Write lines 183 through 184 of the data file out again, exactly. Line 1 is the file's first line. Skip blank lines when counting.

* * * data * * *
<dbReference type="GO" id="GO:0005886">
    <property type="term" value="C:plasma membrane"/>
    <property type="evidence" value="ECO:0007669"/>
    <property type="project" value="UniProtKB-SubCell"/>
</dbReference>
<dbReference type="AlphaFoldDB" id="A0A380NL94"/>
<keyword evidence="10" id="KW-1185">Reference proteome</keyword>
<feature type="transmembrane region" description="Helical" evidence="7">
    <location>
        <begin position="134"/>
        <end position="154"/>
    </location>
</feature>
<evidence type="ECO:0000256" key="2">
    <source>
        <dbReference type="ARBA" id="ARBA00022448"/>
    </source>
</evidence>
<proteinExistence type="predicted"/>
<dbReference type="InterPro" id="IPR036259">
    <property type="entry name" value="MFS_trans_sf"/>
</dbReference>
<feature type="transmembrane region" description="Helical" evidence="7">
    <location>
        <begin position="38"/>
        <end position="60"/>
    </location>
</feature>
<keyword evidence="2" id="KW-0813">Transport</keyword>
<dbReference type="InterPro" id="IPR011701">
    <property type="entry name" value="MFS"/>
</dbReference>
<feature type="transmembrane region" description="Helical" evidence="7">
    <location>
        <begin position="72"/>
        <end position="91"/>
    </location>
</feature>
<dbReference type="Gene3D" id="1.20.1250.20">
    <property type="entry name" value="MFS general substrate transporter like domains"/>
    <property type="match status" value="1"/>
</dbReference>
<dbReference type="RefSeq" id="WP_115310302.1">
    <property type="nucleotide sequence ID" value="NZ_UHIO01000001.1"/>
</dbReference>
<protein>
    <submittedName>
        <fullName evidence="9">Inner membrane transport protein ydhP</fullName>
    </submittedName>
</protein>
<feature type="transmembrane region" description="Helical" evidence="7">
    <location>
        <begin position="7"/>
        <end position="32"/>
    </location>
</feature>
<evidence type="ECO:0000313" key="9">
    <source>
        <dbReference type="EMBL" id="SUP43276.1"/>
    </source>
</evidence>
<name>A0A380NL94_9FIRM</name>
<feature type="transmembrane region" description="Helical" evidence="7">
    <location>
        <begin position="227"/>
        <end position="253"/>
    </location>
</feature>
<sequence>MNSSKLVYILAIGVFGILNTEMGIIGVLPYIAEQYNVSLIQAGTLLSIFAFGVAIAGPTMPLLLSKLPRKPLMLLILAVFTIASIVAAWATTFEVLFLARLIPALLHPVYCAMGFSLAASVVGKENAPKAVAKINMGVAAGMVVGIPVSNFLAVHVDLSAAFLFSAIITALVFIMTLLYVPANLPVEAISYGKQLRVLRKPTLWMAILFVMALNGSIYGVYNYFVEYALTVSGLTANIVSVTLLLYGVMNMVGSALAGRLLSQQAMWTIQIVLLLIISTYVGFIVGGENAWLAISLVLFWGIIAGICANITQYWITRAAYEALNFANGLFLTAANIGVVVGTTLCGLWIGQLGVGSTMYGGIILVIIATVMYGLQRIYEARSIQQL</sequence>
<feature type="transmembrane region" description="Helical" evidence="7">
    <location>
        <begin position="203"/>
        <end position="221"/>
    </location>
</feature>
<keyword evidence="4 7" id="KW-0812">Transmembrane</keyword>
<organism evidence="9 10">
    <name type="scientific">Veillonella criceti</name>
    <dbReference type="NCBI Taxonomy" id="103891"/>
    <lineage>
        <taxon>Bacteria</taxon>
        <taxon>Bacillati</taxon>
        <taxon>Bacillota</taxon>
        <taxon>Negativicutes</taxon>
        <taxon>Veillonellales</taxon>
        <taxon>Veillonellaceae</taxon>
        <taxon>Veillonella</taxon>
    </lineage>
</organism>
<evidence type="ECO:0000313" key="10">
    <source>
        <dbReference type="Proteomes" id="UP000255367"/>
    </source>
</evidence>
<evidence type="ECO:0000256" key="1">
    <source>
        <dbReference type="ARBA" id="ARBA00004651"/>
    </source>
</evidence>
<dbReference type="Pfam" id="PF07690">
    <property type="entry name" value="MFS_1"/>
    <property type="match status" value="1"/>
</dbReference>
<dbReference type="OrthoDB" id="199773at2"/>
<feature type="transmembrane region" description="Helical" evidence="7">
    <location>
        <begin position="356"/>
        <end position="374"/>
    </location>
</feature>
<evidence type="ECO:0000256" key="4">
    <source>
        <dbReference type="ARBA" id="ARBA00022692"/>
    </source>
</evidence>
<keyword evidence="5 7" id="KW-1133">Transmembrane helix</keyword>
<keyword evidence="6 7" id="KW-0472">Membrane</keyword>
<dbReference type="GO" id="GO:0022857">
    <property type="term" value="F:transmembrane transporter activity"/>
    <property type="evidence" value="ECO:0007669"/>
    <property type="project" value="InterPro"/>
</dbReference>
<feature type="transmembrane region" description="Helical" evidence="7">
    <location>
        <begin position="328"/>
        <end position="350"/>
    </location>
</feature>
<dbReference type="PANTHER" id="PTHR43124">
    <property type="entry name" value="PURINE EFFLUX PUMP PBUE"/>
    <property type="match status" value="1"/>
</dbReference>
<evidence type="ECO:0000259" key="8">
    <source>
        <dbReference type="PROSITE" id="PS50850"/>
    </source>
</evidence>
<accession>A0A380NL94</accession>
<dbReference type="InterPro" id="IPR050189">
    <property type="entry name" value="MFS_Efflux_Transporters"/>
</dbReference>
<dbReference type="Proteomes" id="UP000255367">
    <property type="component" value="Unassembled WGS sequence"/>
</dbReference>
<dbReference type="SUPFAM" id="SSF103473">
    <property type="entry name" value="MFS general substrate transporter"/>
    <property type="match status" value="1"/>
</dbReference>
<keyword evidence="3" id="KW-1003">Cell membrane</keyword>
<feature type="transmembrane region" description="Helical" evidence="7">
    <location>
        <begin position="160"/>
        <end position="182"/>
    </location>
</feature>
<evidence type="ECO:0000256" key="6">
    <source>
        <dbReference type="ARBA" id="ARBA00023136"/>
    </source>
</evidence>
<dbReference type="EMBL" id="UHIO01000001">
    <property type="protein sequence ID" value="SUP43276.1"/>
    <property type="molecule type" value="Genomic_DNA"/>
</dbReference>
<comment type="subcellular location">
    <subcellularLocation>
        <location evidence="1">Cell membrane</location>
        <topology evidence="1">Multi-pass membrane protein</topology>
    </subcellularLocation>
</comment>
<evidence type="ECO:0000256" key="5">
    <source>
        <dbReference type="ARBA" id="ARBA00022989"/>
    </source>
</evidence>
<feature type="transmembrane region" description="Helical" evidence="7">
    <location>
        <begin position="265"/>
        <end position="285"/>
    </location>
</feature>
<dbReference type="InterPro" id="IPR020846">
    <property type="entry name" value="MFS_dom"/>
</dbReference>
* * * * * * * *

    <property type="entry name" value="MFS_dom"/>
</dbReference>